Across the UK, reports and inspections have continuously illuminated the ongoing concerns relating to the high levels of violence, self-harm and reoffending experienced by young men in prison, particularly in comparison to their older male counterparts. These issues are exacerbated by the high levels of lock-up and overcrowding all prisoners are subjected to.
Within NI, Hydebank Wood Secure College (hereafter Hydebank) is responsible for imprisoning young men between the ages of 18 and 24. This event sets out the findings of in-depth research conducted in 2016 into the experiences and needs of young men aged 18-24 imprisoned in Hydebank and examines the implications for policy. It included nine months of participant observation within the institution; the researcher also participated in educational classes, recreational activities and association. Twenty-six semi-structured interviews were conducted with young men and six interviews with prison officers and support staff.
The event will discuss the key findings from this study with a particular focus on the normalisation of violence within the young men; the Young Elder’s; and the sources of vulnerability discussed by the young men.
The normalisation of violence
It was evident that violence had become normalised for many of the young men in Hydebank. Many of the young men in Hydebank had had regular interactions with paramilitary organisations prior to entering the prison. Sixteen of the twenty-six interviewees had been victims of violent attacks from paramilitary organisations, including being shot, beaten by sewer rods, had breezeblocks dropped on them to break bones, and being violently attacked by groups of men.
These issues were exacerbated within the prison context. The young men spoke of fighting as routine, with some saying they fought on a daily basis or more. Others spoke of being bitten, stabbed in the face and doused with boiling water and sugar in the institution.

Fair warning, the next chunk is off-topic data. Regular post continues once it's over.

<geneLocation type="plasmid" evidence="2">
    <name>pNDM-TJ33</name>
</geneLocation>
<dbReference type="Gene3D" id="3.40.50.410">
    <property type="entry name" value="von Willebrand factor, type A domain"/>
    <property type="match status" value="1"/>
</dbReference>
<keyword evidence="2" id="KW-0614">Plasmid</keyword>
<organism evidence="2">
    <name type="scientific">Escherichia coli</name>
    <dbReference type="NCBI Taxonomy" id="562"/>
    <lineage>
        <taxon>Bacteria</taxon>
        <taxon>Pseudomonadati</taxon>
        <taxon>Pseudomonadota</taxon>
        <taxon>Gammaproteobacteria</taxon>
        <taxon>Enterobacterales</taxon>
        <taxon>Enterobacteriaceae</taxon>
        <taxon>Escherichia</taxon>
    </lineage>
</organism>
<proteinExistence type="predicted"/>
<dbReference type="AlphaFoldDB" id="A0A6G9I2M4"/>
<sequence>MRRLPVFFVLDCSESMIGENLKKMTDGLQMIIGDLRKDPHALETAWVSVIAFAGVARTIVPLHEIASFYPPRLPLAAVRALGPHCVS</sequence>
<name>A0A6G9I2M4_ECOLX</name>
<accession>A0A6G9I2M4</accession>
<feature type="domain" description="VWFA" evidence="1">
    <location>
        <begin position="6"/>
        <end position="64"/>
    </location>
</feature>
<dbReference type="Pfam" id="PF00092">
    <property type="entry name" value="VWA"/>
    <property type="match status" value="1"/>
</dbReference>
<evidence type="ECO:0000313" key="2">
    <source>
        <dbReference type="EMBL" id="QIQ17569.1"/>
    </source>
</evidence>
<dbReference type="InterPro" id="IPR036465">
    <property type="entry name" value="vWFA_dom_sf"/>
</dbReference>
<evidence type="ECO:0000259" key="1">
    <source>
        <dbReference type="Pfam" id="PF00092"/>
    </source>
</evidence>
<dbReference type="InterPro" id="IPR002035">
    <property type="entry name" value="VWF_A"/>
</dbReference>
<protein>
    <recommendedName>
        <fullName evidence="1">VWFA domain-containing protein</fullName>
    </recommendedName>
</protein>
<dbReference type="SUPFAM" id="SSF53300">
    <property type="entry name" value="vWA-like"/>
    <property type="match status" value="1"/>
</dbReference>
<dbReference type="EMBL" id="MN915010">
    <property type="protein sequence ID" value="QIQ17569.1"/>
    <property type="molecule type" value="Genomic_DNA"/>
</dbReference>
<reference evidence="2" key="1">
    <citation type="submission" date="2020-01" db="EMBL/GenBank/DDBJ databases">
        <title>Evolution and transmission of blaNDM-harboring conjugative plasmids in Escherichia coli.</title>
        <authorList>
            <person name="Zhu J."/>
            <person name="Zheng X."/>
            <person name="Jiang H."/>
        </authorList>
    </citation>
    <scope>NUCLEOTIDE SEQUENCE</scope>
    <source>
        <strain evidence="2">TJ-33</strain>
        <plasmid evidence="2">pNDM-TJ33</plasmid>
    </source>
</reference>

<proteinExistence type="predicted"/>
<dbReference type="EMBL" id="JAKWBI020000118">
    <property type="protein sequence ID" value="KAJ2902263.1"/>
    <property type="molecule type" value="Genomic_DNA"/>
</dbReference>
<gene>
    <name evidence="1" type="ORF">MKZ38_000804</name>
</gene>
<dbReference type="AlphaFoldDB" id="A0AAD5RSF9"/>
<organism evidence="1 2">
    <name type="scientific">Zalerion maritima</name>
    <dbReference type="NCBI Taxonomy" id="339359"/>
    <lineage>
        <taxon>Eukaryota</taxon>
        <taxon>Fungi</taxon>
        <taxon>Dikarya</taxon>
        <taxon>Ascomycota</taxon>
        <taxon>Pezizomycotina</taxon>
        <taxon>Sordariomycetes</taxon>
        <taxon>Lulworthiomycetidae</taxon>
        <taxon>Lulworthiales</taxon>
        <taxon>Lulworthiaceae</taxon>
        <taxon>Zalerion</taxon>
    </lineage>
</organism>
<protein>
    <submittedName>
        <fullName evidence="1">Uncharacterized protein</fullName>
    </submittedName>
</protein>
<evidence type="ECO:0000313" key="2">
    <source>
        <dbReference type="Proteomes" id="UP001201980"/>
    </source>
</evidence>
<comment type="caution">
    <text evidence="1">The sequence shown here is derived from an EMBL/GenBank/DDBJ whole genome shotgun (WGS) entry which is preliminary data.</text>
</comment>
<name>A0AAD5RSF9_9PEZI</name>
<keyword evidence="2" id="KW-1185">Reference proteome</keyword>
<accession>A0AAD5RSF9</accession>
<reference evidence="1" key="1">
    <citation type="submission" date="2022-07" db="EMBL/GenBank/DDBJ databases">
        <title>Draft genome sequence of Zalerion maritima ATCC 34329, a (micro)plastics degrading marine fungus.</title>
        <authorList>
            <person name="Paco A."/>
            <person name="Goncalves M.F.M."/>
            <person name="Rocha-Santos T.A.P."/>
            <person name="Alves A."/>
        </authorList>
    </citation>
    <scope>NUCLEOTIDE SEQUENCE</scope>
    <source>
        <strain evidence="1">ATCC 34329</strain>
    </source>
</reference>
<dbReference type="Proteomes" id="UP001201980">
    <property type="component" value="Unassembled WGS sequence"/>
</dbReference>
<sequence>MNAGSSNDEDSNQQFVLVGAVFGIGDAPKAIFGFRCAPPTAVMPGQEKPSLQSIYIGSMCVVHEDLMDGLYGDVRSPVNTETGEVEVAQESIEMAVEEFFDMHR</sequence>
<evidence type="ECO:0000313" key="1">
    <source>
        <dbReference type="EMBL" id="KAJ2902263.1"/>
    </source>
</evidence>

The Young Elder’s
A number of young men progressed to the most enhanced landing in the prison C5. They had significantly different ‘identities’ to the wider group of young men. For example, they viewed themselves primarily as ‘fathers’, ‘employees’ or ‘fiancés’ – identities that may be considered traditional in the wider social context, but were rare in Hydebank.
However, while some ‘alternative’ identities in prison can become subordinated, “largely suppressed” or “excluded”; this group of young men were largely respected within Hydebank’s prisoner society. This was partly due to the discourses in the prison that associated time spent in prison with status and respect. Drawing upon the concept of prison elders, this group was labelled by the author as the ‘Young-Elders’.
It was not the case that the identities portrayed by the Young-Elders, such as father, earned respect from the prisoner society, as many of the least compliant prisoners in the institution were fathers. Nor was the kind of compliant behaviour that Young-Elders exhibited an automatic source of respect, as others who did try to comply were stigmatised. Discussions in the prison surrounding crimes committed, sentence length and time spent in prison, meant that the Young-Elders were excused from the daily tests that the other young men were subjected to. In the eyes of the other young men, the Young-Elders had progressed beyond the point of examination and their respect was unquestioned.
Sources of vulnerability
“Fear, anxiety, loneliness, trauma, depression, injustice, powerlessness, violence and uncertainty are all part of the experience of prison life” and are sources of vulnerability for prisoners (Liebling and Maruna, 2005: 3). Sources of vulnerability become more challenging when the demonstration of emotions is seen as a sign of weakness – as was found to be the case in Hydebank – something that may be preyed upon and perceived to be associated with ‘femininity’.
Such wide ranging was the range of sources of vulnerability in Hydebank that it would not be possible to cover them all at this event, therefore the sources of vulnerability discussed frequently by the young men will be explored: health, both physical and mental; self-harm, including suicide; and drugs.
Dr Conor Murray is a Lecturer in Criminology and Criminal Justice at Ulster University. You can follow him on twitter.
There will be a free live event on this topic on Monday the 4th of November 2019. It is part of the ESRC Festival of Social Science in Northern Ireland 2019. Get your free tickets here…
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